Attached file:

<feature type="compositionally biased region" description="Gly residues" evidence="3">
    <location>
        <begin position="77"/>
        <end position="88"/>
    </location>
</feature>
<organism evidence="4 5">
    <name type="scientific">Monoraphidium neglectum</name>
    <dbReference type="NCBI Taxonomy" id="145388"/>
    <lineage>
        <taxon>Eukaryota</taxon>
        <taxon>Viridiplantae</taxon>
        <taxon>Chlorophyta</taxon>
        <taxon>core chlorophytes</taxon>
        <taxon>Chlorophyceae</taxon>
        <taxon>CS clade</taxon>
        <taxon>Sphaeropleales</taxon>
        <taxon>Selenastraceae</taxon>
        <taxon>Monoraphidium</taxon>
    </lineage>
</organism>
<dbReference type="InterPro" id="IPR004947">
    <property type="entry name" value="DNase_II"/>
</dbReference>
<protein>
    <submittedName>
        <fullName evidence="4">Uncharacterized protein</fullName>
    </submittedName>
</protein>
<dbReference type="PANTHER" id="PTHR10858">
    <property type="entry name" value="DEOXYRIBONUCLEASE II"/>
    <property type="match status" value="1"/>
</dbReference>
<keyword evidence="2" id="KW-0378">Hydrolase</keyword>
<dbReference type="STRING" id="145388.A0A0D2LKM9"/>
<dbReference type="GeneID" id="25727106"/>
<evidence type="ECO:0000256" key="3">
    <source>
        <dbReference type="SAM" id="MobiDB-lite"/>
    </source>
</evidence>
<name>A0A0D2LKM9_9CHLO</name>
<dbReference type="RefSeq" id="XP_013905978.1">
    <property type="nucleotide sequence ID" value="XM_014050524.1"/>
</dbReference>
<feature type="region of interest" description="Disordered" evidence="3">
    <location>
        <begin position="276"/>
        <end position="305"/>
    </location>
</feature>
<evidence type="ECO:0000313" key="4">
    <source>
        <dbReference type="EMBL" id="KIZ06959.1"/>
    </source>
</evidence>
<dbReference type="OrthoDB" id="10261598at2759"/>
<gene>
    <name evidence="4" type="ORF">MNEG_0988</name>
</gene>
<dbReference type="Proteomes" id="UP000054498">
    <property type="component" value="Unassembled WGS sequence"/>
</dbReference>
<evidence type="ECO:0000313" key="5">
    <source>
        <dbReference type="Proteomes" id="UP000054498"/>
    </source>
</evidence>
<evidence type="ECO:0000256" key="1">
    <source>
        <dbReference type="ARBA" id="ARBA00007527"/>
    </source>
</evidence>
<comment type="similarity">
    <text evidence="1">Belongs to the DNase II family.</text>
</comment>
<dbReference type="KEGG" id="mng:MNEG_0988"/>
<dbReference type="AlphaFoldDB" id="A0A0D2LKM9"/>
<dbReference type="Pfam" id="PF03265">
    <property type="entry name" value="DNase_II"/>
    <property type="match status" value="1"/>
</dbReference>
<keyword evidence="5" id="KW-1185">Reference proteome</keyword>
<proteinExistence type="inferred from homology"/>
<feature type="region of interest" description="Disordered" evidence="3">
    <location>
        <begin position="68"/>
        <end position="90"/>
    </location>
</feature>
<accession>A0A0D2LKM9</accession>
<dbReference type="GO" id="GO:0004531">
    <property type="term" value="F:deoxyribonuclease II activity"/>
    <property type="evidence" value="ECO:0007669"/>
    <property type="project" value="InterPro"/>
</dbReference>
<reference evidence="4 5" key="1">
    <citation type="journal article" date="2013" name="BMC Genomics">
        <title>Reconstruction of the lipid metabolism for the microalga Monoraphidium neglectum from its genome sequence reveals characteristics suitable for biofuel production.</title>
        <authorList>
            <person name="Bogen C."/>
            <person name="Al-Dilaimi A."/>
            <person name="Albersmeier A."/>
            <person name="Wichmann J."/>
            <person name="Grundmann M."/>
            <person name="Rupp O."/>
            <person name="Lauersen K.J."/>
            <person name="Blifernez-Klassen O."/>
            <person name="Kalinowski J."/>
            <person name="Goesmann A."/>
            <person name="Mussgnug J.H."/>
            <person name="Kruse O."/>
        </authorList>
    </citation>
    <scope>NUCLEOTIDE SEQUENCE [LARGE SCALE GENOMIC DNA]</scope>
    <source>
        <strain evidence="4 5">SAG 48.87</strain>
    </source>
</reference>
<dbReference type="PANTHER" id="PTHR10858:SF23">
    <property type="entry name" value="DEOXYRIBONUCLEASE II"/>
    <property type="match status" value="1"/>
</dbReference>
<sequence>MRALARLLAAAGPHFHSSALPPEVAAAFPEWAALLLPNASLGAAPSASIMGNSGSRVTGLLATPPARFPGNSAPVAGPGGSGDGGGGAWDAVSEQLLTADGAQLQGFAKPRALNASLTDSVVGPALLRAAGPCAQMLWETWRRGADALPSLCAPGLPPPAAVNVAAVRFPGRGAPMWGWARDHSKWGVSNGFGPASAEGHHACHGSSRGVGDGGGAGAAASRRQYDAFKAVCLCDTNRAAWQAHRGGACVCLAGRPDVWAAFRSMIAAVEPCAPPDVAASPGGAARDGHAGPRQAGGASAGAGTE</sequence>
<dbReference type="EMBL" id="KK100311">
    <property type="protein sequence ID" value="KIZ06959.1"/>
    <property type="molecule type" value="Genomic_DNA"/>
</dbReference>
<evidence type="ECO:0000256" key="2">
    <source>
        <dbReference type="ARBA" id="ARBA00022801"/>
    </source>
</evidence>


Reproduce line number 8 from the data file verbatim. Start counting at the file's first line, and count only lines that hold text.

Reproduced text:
    <name type="scientific">Monoraphidium neglectum</name>